Byrd Barr Place reopens newly renovated food market

Byrd Barr Place has served the Central District for decades with a food bank and other services.

SEATTLE – Seattle’s Central District is celebrating a kind of homecoming.

Byrd Barr Place is celebrating a return to the building it previously operated from, with renovations to help the organization advance its mission.

Byrd Barr Place has served the Central District since the 1960s and despite some name changes, the mission remains the same.

“The ultimate mission is to secure a more equitable future for all Washingtonians and we have many programs that help do that,” Safari Chief Operating Officer Maynard said.

Originally known as the Central Area Motivation Program (CAMP), the organization focused on helping individuals move from poverty to self-sufficiency. CAMP changed its name to Centerstone in 2012 and expanded its support services. It was 2018 when the organization changed its name to a culturally significant name honoring civil rights leader, educator, CAMP supporter and journalist Roberta Byrd Barr.

The new Byrd Barr Place building is built on history.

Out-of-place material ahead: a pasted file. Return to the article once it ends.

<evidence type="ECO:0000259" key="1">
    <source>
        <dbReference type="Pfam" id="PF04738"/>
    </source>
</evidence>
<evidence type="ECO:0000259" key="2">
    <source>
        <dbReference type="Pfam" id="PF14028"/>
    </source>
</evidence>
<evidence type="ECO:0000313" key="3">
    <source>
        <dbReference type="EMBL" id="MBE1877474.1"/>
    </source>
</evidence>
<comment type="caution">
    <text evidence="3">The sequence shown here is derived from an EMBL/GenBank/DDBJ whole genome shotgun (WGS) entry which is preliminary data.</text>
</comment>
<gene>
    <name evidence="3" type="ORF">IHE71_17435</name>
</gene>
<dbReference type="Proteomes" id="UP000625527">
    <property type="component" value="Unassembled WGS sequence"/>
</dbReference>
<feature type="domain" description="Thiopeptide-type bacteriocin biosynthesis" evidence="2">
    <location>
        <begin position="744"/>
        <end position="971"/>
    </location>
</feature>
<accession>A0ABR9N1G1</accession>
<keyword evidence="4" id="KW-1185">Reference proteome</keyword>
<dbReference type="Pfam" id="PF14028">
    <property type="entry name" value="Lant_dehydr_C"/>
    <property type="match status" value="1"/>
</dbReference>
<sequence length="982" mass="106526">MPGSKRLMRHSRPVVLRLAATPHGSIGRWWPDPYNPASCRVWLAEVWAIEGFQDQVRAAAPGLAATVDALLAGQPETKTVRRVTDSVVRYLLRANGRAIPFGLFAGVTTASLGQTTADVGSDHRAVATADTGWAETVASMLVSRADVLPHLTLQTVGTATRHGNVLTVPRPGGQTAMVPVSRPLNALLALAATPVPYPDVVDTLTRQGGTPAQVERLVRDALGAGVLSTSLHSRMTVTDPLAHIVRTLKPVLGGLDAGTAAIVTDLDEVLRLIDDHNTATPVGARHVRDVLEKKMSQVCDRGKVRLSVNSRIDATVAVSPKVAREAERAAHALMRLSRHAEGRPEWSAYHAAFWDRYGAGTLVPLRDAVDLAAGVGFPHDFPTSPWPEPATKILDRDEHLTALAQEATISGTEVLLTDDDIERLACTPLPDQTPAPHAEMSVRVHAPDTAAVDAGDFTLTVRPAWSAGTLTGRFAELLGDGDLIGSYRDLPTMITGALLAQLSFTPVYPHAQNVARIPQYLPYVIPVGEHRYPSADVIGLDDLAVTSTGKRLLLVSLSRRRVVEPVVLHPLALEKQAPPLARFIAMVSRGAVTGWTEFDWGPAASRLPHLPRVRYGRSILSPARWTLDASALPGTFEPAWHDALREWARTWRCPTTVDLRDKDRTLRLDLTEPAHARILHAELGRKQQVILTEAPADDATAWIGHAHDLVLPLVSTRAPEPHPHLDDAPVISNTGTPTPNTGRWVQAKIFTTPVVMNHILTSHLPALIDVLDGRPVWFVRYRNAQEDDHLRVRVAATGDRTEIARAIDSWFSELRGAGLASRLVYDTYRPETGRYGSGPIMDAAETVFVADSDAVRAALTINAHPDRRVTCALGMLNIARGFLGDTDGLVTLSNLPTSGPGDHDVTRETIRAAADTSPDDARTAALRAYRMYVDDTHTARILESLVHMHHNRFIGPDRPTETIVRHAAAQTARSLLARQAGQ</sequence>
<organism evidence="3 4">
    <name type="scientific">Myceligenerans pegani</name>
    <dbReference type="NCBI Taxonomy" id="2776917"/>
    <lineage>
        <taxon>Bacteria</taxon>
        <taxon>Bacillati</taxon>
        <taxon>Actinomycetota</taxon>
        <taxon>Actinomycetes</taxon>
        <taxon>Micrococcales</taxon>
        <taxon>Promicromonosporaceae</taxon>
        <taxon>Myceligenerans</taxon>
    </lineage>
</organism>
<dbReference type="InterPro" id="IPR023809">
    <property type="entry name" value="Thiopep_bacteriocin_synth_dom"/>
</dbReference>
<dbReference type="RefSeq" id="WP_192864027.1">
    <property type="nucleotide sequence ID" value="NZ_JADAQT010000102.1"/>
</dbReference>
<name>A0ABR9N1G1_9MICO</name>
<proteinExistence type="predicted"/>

“Because the building is a registered historic landmark, we haven’t really changed the exterior much,” Maynard said.

It took almost a year and a half to complete the renovations of “Firehouse No.23”, which was built in 1908. The project is the result of a 10-year negotiation with the city of Seattle and allowed to raise nearly $13 million for the renovations.

The space just reopened this week and the food bank has been rebranded as “The Market”. No more queues and pre-determined convenience bags. The organization wanted to break the traditional stigma of food banks and provide customers with a dignified space where they can actually shop.

Rudy Ziemba is a volunteer with The Market and said he liked the new user-friendly design and amazing food offers.

“I drive a truck to pick up produce from local partners and often we even get donations from farmers’ markets and it’s really fresh produce. It really is a treat to be able to offer,” said Ziemba.

Fresh produce, pastries and even fish are available for locals in need. The market is like a grocery store with rows of items people can pick out and take with them.

“We really come from an abundance mindset,” Maynard said. He spent the morning stocking produce like cucumbers, zucchini, fennel, radishes and kohlrabi. Maynard says the variety is intentional and inclusive.

“We have such a diverse clientele here that it’s really nice to be able to provide them with culturally meaningful food for them,” he said.

Byrd Barr Place is now reopened with a new gathering space for civic engagement and continues to provide food, energy and housing assistance and financial resources to over 1,100 households per week.

If you need resources or want to volunteer, check out the organization’s website.

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